Children need social-emotional-communication skills to feel comfortable in a group or to protect themselves from bullying or even from non-malicious exclusion-inclusion by classmates. Or they may become the perpetrator of bullying, violence, name-calling, and ethnic-racial cliques, and other immaturities. All students need structured deliberate introduction of new exciting self-fulfilling worlds that without teachers are unimaginable to children. Understand oneself and others cannot wait for crises or bypass the quiet kid or wait for questions and interest that may never come. Intergroup healing requires deliberate education and sensitization.
Many classrooms and schools are not safe places for children or at minimum—some of the more vulnerable children. When children do not feel safe or secure because of insufficient positive, constructive adult guidance enables a take-over of leadership by peers, at an extreme evolving into a Lord of the Flies environment. Morality and social norms break down and dysfunctional visceral hate, tribal-gang-groupism, scapegoating, violence, etc. Policemen and, or metal detectors are tardy Band-Aid solutions.
We need to start before the brain begins to develop indelible patterns of fear, insecurity, isolation, or social-verbal-cognitive stunting creating lifelong behavioral handicaps.
Good and bad patterns begin as early as in infancy. When both parents are working, less educated, impoverished, limited-English speaking immigrants, or facing the hardships of marginalized status, they are unable to adequately care for their children. We must counter ubiquitous drugs, alcohol, guns, crime, violence, malnutrition, and paucity of good role models, linguistic enrichment opportunities, or simply quiet peaceful even aesthetically inspiring places to read, think, imagine with safe, emotionally warm and supportive, cognitively and nutritionally enriching pre-school up school environment. Pay on the front end, or pay on the back end, as Jessie Jackson would push us to choose.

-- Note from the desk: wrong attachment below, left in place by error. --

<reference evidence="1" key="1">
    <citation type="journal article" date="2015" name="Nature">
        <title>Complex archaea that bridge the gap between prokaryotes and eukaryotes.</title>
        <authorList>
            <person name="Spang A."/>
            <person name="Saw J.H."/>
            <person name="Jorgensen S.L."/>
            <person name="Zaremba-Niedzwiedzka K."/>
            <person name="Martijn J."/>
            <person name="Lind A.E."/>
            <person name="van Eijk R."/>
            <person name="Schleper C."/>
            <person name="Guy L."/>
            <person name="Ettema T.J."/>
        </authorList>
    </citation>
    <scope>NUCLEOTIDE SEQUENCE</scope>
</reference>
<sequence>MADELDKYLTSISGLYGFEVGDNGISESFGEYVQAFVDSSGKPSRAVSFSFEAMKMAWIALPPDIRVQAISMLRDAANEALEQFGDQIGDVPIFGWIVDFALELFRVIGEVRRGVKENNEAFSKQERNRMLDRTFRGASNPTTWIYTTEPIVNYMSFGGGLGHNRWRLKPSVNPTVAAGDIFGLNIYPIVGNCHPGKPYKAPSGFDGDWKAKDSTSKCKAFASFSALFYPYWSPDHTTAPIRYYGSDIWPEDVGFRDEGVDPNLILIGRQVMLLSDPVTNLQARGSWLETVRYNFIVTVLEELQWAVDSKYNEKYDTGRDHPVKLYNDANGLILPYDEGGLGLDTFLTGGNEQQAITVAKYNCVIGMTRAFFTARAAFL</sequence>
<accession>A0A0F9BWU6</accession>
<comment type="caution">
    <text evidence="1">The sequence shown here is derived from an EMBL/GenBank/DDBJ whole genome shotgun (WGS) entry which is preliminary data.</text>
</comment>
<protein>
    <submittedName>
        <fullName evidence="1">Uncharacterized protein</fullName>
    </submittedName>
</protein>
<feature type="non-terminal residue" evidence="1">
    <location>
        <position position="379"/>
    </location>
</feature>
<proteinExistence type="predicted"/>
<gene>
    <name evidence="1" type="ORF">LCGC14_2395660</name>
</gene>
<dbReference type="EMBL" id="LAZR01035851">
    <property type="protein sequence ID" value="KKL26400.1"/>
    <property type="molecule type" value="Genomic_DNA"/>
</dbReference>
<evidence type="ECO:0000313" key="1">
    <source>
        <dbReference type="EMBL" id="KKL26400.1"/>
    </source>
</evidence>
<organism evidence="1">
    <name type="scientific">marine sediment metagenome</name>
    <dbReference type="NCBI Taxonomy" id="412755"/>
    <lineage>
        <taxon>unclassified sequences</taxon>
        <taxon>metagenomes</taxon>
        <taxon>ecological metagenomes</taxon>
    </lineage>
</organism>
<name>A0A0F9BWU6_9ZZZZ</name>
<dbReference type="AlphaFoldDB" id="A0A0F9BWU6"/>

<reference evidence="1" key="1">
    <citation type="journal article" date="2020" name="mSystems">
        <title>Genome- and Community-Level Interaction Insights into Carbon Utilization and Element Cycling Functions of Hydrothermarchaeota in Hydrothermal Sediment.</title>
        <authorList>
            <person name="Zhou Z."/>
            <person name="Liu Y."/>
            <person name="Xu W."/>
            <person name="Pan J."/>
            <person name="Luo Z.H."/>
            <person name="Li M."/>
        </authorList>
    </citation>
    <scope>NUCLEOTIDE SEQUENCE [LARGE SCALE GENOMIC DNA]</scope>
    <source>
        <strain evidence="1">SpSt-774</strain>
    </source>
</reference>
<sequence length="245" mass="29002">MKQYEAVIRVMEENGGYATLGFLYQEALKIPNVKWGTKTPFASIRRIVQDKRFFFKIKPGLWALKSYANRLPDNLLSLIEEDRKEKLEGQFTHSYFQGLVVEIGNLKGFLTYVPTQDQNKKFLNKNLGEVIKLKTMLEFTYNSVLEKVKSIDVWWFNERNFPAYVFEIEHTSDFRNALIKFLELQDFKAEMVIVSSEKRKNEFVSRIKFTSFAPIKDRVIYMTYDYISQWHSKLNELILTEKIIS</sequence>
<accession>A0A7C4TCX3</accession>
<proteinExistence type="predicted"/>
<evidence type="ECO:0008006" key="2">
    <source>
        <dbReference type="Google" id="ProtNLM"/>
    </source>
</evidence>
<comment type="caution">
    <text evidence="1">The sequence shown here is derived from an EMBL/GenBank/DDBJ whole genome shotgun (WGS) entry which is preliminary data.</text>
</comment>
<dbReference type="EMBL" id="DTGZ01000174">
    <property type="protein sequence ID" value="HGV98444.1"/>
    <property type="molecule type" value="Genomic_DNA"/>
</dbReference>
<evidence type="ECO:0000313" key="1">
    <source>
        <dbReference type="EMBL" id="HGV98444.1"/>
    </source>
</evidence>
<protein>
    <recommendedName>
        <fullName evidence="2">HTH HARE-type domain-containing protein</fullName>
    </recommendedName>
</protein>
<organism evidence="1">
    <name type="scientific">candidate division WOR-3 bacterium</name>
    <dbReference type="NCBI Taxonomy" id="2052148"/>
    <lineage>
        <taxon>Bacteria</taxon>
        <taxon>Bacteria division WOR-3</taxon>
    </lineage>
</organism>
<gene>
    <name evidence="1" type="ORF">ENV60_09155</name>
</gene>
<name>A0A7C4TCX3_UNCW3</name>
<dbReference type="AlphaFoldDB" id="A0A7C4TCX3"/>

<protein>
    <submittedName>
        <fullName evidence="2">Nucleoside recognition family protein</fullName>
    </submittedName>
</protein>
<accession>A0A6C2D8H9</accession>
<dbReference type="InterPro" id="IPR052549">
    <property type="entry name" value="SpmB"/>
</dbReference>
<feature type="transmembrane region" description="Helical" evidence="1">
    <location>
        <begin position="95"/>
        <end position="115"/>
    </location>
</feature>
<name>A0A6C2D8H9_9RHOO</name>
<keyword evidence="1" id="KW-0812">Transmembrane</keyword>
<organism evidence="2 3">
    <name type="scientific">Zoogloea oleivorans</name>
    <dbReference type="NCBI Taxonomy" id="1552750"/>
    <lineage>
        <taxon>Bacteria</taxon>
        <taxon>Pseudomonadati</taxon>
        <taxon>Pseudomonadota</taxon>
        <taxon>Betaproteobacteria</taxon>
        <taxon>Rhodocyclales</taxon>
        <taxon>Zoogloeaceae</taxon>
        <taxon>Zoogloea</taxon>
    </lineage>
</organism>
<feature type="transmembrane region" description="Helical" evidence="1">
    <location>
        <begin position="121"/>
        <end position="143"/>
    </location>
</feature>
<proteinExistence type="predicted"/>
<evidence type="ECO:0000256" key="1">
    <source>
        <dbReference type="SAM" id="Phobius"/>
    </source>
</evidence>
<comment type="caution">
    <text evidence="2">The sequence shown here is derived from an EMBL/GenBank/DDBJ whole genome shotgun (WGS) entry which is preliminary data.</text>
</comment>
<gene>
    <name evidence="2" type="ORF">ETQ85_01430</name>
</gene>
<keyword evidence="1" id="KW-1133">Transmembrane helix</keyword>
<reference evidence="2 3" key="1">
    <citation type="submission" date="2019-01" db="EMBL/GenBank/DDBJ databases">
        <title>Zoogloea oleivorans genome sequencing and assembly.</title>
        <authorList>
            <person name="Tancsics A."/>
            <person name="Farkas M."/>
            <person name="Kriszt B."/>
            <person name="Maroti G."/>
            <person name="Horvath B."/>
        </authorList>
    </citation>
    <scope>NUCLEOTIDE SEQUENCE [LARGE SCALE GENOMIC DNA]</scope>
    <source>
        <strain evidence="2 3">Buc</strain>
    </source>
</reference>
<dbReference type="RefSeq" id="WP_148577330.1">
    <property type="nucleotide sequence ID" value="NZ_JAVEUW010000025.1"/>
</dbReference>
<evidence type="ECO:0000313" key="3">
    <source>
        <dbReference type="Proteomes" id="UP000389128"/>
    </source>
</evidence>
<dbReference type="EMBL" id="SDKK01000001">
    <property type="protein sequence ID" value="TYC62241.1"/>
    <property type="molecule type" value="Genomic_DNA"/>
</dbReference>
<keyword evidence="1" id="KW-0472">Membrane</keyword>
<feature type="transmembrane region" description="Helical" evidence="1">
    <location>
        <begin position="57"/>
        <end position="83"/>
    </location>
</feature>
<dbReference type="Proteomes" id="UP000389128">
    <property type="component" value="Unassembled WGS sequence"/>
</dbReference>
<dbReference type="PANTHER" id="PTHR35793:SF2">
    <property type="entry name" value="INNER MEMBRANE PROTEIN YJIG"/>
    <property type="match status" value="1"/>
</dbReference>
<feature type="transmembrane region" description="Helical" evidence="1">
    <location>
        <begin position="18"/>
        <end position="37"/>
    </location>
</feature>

“At risk” also are middle to upper-class families and neighborhoods generally preparing children for school more adequately, but loading them with other burdens — class biases, racial prejudices, sports-success mandates, sectarian biases, xenophobia, or the like. These families may pay top dollar to place their children in mind-numbing, class-isolating Montessori’s, Walden’s, or Reggio’s. These children also need deliberate cross cultural bridge building as above.
Adding even three years to early education is quite feasible. Poor working people already pay top dollar for all-day childcare. Wealthier families can, paradoxically, with stay-at-home mom or nanny bring their children to free, but part-day, part year free public school. If poor people can pay, certainly richer people can share this burden. Second, community based organizations have been providing quality child development for decades and compare better on almost all domains the last I saw comparative statistics at CPS. CBO’s, especially non-profits with comprehensive services, do it cheaper and better and must be allowed to do this job without falsely marketed “free” public school preschool competition. In fact, CBO’s are setup already to teach kindergarten and should be contracted to reduce this cost as well. Next, by allowing CBO’s to teach all-day all-year that public schools cannot do, we will enable countless parents to work, pay taxes, or improve their own education and therefore living standards. Simultaneously, without expensive bi-lingual teachers or high school foreign-language teachers, we can teach infants to preschoolers in their prime to speak two languages fluently by native-language speakers.
These solutions are a doable, incremental if we like, positive-sum economic and social pluses.
This article is part of an 8 part series by Peter Porr that can be downloaded as an e-book.